Wow. Grudem defines "Systematic Theology" as what the bible tells us today about any given topic.d I have to say that after reading this massive text, I feel much more apt to be able to read and understand scripture and apply it to my life. The one major thing that sticks out in this book is the extensive bibliographies at the end of each chapter. Grudem doesn't just leave you hanging with his opinion, he shows you other texts where you can explore other opinions. This book should be required re [...]

Systematic Theology by Wayne Grudem illuminates the basic doctrines of Christianity. This reference book has seven major sections with chapters in each section. The information is rich, scholarly and detailed, but written in a style easy for a lay person to understand. I read all the way through it!Grudem ends each chapter with the words to a hymn on the subject of the chapter. In picking hymns to relate to the Christian doctrines he “realized that the great hymns of the church throughout hist [...]

This is in excellent book. It is extremely long and very detailed. Mr. Grudem does an excellent job of spelling out each viewpoint for each topic. This book is a tremendous resource for all serious Christians. Almost any question you can think of is addressed by this book from a Christian viewpoint.

This is my third time through systematic. Grudem does such a great job with this. Will be a long time classic.

Don't agree with him everywhere but he got me started in systematic theology.

I'm fudging a little here because I definitely did not read the entire book, but a darn good chunk, anyway!

One sided, but very well written.

This was required reading for my college theology class. I liked about a third of it, found another third dry, and disagreed with the other third. For instance, he does not believe in six-day creation, but leans toward a day-age theory, which seems to me to be a bow to evolution. I wish he had included more studies of things like prophecy and symbolism in the Bible; he barely mentioned them, and yet the fulfilled prophecies from the old testament are some of the greatest wonders and miracles of [...]

I like Wayne Grudem a lot. This is maybe his greatest achievement and he is an excellent scholar. His major views are as follows: Reformed, non-cessationalist (believes in continuation of the miraculous gifts present in NT), and pre-mil.The book is well organized and it has been used in seminary classes. In fact there are lectures for each of the chapters in iTunes. The book is divided in 7 different doctrinal sections:1. The Word2. God3. Man4. Trinity (Emphasis on Christ and Holy Spirit)5. Salv [...]

A "systematic theology" is a book that attempts to explain all of the major doctrines of Christianity and their basis in scripture, and Grudem's work is simply excellent. It's a textbook that can be read either straight through or used for reference when questions about specific doctrines arise, and I think it's a wonderful resource for Christians or those interested in the faith. It's very clear and accessible to a lay audience without seeming to compromise on important nuances. And it's satura [...]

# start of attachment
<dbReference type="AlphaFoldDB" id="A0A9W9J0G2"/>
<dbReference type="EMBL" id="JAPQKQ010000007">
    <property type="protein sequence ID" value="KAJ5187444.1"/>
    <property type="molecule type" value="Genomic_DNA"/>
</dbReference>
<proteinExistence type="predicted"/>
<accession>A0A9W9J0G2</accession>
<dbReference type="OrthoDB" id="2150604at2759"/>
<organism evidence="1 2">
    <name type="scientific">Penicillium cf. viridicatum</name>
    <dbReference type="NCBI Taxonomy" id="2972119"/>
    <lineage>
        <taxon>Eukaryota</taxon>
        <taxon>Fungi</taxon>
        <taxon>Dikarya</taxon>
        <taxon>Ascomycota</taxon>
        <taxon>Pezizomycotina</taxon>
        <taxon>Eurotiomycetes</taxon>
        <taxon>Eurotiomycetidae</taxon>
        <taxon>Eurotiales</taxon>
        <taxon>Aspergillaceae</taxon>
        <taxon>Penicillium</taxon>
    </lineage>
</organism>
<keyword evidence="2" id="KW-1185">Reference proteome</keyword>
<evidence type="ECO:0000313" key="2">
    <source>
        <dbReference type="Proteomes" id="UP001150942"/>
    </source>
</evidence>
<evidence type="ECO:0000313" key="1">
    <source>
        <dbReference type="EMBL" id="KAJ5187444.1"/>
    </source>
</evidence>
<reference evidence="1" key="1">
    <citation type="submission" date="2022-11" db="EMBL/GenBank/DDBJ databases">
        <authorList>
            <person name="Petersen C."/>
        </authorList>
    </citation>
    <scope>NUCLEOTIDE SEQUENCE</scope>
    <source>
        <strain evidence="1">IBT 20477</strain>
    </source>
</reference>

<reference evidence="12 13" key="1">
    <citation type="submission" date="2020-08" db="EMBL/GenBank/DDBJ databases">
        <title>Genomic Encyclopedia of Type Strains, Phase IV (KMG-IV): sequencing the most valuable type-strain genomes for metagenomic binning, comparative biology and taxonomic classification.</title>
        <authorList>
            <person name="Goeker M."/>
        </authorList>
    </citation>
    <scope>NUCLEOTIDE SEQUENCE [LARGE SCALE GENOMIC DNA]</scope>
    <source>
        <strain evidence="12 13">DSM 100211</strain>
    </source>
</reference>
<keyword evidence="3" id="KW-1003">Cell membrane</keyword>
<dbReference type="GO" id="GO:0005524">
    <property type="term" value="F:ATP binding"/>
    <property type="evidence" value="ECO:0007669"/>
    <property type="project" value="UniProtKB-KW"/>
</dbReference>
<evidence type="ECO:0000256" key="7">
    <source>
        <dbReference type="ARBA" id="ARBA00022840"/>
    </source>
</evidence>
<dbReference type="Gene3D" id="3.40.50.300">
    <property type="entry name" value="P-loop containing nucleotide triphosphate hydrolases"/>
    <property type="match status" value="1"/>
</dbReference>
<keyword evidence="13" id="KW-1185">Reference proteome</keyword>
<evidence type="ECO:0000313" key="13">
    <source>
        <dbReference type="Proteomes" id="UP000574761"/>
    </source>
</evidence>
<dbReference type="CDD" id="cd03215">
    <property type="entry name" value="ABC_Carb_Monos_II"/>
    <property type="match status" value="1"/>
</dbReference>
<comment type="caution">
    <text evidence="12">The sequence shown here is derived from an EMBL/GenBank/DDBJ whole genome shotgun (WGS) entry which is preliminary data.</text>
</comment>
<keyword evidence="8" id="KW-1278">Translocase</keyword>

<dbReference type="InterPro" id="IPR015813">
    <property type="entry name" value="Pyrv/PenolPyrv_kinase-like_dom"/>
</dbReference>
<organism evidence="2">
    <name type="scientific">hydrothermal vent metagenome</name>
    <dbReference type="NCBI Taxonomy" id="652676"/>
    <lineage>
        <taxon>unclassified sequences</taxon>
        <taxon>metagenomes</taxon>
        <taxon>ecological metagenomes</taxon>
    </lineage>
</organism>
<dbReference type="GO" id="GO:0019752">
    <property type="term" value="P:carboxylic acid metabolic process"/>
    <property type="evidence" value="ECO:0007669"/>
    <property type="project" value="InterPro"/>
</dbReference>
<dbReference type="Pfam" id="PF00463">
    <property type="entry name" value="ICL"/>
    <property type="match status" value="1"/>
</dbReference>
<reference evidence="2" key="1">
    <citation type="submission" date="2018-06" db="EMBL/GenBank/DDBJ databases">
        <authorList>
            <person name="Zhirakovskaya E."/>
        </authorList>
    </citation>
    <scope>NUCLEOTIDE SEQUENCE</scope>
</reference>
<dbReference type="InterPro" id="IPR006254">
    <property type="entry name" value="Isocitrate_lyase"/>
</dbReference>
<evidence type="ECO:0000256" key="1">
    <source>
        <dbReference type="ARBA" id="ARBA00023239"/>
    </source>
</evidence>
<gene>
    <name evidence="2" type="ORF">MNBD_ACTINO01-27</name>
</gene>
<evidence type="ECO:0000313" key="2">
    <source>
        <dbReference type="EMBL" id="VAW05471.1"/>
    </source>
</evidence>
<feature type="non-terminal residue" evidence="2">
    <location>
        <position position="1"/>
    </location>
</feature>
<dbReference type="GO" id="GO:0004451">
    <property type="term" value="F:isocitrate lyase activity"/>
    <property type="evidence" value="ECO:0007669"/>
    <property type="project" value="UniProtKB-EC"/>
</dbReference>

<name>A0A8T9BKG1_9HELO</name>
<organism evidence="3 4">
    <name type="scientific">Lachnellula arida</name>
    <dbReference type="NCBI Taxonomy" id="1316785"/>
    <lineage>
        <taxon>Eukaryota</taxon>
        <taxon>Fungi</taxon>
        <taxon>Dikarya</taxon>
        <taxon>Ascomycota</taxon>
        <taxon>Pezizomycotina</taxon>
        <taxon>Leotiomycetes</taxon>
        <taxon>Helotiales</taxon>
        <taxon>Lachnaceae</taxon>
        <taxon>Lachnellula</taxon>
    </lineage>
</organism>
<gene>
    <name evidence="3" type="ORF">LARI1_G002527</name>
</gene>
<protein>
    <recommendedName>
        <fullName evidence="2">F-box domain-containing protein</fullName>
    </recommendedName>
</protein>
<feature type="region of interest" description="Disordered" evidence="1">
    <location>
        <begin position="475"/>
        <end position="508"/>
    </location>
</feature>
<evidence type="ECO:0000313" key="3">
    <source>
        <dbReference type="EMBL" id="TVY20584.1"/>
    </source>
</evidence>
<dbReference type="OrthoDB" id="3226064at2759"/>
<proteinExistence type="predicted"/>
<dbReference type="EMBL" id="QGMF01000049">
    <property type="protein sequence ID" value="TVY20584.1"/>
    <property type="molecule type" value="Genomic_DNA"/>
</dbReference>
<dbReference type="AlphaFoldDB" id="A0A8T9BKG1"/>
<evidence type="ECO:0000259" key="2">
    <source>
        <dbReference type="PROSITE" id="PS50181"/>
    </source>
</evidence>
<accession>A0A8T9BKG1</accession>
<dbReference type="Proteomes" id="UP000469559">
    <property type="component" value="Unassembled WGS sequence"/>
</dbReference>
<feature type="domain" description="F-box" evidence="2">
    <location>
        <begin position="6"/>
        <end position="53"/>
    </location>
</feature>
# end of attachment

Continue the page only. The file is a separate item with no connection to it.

I am generally pleased with this systematic theology. The organization of the text (and it is a textbook make no mistake) makes it easy to read through and then to use as a reference. It is a permanent addition to my library. Some reviews of this text expect more from the author than was his goal. While historical and philosophical considerations are important in the broader study of the Humanities this book was not intended to be an Historical Theology or Philosophy of Religion textbook, it was [...]

I highly recommend this book for anyone with an interest in the subject matter, most especially those for whom this will be their first foray into systematic Christian theology. This would be a terrific addition to the bookshelf of any Christian or non-Christian household (I'd love for critics of Christianity to read books like this). Keep in mind it is organized by subject matter, so it isn't necessary to sit down and read it all the way through like I did. You can read up on different topics a [...]

Grudem has produced an excellent work from a reformed, Calvinist perspective. Interestingly, many of my friends who are neither reformed nor Calvinist also view Grudem's Systematic Theology as a go-to work. It is surprisingly readable/accessible, even including questions for small group study. Truthfully, it is readable for junior high and up, although the sheer size of it may be too frightening!

Excellent work. Haven't read it all, but I've used it countless times. Grudem is pastorally minded, devotional, yet extremely scholarly too. He is careful and does justice to both sides, yet he firmly asserts and defends his position. This covers spiritual gifts and other topics not typically covered in Systematic Theology books. Plus it is packaged in a single, accessible volume. Highly recommended!

I highly recommend this book to anyone interested in any aspect of Christianity. While I am largely in agreement with Grudem's conclusions, my chief appreciation is for his ability to humbly and respectfully dialogue and disagree with alternative convictions. Many Christian writers and bloggers today would do well to emulate the graciousness through which Grudem expresses his conviction.

I gave it five stars simply for the fact that I can't give it four. Did I agree with everything the author said? No. But I appreciate his thoroughness in coming to his conclusions. And I liked the devotional aspect of the book. Even if you disagree with his Reformed-leaning views, there's still a lot to be learned from this book.

I often found Grudem's biblical supports to be inconsistent or even slightly twisted. His organizational structures within each chapter are rather frustrating as well. Yes, it covers everything, and he is highly regarded, but it still isn't that great.

A useful and clear "first systematic theology" that is unafraid to take a position and equally unafraid to present the opposition. My agreement with Grudem's choices waxes and wanes, but my confidence that reading it was worth the time does not.

Very informative, if slightly biased (that's what you get from a single author). It's a must have for the seminary or bible college student, or really anyone who is interested in the nuts and bolts of the Christian faith.

Thorough and quite accessible. Grudem's Systematic Theology has proved a useful resource in my growth as a disciple and in my effort to disciple others.